Germinal Stage reveals the comic layers in Chekhov's Uncle Vanya

Uncle Vanya is a challenge for any contemporary director, since most audience members won't know what to make of all those talky Russians freely airing their deepest desires and despairs, periodically insulting each other, occasionally bursting through with declarations of unrequited love — and all this without the upbeat, therapeutic gloss we Americans like to place on emotion. And how does an actor portray someone who says his work is meaningless, his life bleak and that he no longer cares for anyone? Should he be presented as an annoying whiner, or a deep-thinking observer of the human condition?

Add to these hurdles the fact that we don't really understand Anton Chekhov's times. For most of us, our fondness for nature and wilderness is tempered by the knowledge that the nearest pizza slice is only a car ride away — a perspective that has no connection with the brutal isolation of rural Russia in the late nineteenth century, with its huge roadless tracts of land, harsh winters and the endless grinding work required of inhabitants if they wanted simply to stay warm, dry and fed.

Like most of Chekhov's dramas, Uncle Vanya has no straightforward plotline and little overt action: just talk, humans bumping up against each other and small psychological revelations. Although Chekhov called his plays comedies, this isn't a hint that many directors have taken. I've caught occasional humorous moments in Chekhov productions, but usually the tone is of subdued and baffled tragedy. But now Ed Baierlein has produced the first comic Vanya I've ever seen in my life, and while a few scenes come dangerously close to farcical, they never topple over the edge; overall, the approach works.

At Vanya's house, the dreary daily tasks are done by his niece Sonya and the old nurse, Marina, while Vanya himself keeps track of the financial records. The household rhythms are disrupted by the arrival of Vanya's self-important, art professor brother (and Sonya's father), Alexandr, and Alexandr's beautiful and much younger wife, Yelena. Vanya is in love with Yelena, who's tired of her hypochondriacal husband, and so is the good doctor, Astrov — for whom Sonya has been yearning for many years. Astrov, who visits the family periodically, is the perennial outsider; although he's come to believe that all his healing work is useless — one of his patients died under chloroform — he's passionate about saving his country's endangered forests. Many critics believe this figure comes closest to representing the author himself.

The cast in this Germinal Stage production makes these people both sad and silly, saving them from absolute silliness with rueful self-awareness and a kind of bitter humor. Sallie Diamond's Marina is a tired, plodding old peasant, and Lisa Mumpton's Yelena as matter-of-fact and life-weary as she is charming. Eric Victor is a rather genial Vanya — at least until all his defenses collapse. In an often very funny performance, Baierlein himself limns whiny old Alexandr with pinpoint accuracy. Terry Burnsed delivers another very strong portrayal as Astrov, who is often played as a noble sort, someone whose head is so far in the clouds that he never notices his impact on poor Sonya; Burnsed's version, however, is peevish, small-souled and dry-palmed. The scene in which Sonya indirectly declares her love is usually played as if Astrov simply doesn't get what she's saying — but this Astrov does, softening only a fraction before disposing of her with cursory kindness. So much of the meaning of this play keys on Sonya, a young woman rapidly aging in enforced isolation, plain but full of longing, and Elgin Kelley gives a brilliantly understated and deeply moving performance in the role.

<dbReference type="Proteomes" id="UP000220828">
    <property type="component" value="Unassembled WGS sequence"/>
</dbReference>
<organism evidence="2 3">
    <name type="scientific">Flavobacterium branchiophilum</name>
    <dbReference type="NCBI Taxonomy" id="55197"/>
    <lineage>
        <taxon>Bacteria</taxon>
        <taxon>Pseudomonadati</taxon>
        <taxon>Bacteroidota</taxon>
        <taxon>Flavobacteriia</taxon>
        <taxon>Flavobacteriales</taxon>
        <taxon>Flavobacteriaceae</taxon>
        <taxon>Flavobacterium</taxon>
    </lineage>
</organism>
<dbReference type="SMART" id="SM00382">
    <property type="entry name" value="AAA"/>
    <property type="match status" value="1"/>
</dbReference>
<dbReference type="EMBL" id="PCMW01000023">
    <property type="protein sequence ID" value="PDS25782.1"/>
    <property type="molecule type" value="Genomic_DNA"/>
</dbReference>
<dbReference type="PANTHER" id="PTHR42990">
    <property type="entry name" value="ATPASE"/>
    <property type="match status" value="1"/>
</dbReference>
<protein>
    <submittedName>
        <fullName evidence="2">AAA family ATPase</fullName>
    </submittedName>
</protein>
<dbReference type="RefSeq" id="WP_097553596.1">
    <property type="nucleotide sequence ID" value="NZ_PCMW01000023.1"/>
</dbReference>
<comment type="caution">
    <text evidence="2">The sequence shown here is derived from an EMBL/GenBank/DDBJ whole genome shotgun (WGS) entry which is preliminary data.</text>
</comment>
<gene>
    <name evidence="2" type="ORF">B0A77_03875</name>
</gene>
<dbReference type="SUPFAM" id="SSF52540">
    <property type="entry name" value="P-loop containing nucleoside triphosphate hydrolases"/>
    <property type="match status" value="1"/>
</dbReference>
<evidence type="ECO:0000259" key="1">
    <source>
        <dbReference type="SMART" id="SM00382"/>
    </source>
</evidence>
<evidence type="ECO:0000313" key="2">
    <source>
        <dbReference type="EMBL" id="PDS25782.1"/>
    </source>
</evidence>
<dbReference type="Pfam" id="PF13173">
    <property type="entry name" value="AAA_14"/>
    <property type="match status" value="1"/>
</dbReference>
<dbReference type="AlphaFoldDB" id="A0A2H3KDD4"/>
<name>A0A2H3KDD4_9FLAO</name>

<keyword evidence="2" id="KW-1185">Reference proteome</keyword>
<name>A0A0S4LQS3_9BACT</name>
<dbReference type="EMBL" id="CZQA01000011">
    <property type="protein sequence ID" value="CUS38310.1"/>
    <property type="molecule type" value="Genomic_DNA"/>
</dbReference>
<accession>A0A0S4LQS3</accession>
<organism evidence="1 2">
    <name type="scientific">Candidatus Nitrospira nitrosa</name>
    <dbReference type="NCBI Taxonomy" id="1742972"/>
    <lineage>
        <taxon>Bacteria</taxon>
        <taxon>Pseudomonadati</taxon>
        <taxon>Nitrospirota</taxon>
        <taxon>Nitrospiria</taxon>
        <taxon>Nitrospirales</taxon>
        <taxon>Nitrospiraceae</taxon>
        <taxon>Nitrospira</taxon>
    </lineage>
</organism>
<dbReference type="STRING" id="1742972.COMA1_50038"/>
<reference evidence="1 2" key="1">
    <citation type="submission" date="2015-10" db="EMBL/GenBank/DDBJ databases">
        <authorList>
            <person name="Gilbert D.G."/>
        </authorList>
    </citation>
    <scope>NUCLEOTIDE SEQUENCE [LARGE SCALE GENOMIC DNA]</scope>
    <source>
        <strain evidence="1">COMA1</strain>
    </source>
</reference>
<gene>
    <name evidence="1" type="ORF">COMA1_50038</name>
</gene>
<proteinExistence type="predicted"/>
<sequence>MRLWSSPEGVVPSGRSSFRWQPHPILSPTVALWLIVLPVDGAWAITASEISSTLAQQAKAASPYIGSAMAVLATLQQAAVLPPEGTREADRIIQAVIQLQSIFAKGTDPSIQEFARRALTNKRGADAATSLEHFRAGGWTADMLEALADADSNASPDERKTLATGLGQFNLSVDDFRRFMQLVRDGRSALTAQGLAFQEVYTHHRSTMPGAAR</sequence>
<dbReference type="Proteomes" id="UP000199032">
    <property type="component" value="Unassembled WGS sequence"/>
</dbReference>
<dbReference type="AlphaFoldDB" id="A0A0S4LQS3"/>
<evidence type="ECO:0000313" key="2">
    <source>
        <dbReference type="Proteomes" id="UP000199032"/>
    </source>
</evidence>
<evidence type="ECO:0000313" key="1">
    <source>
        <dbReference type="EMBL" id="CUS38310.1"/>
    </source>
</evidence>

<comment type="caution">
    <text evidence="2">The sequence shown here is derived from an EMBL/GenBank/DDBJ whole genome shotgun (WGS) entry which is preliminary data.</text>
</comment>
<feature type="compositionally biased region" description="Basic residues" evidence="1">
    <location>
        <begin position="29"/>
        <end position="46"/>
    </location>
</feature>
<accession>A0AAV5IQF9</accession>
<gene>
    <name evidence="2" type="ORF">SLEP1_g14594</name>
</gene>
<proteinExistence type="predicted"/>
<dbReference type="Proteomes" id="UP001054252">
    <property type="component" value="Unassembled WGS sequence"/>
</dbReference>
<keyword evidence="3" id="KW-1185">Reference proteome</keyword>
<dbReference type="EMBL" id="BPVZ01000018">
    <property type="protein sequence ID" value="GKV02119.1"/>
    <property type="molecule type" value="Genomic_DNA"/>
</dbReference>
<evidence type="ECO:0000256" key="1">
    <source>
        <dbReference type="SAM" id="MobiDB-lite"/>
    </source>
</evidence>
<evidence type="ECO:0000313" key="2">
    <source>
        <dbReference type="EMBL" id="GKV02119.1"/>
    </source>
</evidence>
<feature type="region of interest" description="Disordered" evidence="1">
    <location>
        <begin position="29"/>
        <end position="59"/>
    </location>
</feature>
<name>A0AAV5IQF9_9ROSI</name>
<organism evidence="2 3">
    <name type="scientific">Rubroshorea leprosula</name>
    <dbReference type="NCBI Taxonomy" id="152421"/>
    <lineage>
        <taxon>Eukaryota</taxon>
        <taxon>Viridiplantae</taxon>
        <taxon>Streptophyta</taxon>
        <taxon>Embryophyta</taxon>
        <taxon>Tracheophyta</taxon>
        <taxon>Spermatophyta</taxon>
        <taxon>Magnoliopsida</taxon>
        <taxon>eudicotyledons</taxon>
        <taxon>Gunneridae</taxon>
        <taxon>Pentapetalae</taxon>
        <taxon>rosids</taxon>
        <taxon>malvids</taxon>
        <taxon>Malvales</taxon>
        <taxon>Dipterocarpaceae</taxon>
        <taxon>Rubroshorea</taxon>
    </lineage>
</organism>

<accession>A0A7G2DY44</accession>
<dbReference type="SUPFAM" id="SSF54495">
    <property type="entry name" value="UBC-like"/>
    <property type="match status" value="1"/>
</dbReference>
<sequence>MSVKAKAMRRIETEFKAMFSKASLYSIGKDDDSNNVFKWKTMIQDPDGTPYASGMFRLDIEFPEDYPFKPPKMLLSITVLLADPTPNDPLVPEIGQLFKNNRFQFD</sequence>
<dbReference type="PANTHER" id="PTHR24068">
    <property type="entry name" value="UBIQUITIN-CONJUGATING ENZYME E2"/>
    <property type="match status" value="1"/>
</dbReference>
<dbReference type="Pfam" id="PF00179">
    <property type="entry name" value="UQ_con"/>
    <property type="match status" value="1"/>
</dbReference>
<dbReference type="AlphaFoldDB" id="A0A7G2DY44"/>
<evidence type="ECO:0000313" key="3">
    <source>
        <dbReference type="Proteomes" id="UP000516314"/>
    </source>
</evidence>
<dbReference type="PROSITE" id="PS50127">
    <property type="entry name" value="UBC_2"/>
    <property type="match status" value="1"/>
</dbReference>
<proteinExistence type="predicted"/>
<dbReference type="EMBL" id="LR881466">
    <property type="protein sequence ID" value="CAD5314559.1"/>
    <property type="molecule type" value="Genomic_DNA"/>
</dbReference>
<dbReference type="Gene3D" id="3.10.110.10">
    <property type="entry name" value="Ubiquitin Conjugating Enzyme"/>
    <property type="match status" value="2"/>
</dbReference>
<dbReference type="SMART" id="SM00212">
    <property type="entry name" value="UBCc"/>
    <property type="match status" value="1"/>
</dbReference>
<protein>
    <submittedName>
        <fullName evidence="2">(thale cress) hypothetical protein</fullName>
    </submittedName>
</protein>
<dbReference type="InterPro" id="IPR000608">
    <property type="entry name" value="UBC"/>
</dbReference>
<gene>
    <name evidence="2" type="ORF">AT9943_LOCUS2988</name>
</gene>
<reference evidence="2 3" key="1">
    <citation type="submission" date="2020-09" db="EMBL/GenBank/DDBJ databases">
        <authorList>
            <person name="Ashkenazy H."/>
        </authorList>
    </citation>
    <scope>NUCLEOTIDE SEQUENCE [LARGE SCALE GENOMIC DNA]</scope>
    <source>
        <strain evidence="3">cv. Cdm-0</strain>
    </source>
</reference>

Germinal uses a different translation from the one I'm used to, and much of the language is contemporary, sometimes almost jarringly so, as when Sonya comforts a grieving Vanya with the idea of a "vacation" after death rather than the more usual "rest." (The program doesn't list a translator, but does credit Baierlein himself with the adaptation.) These changes make the dialogue much, much funnier — somehow, without destroying the play's integrity or the sadness at its core. Only Baierlein could combine a genuine respect for the text with a willingness to tweak its nose in this way, and the result is a strong reminder of why this thirty-year-old company remains a formidable theatrical force.

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Juliet Wittman is an investigative reporter and critic with a passion for theater, literature, social justice and food. She has reviewed theater for Westword for over a decade; for many years, she also reviewed memoirs for the Washington Post. She has won several journalism awards and published essays and short stories in literary magazines. Her novel, Stocker's Kitchen, can be obtained at select local bookstores and on Amazon.
Contact: Juliet Wittman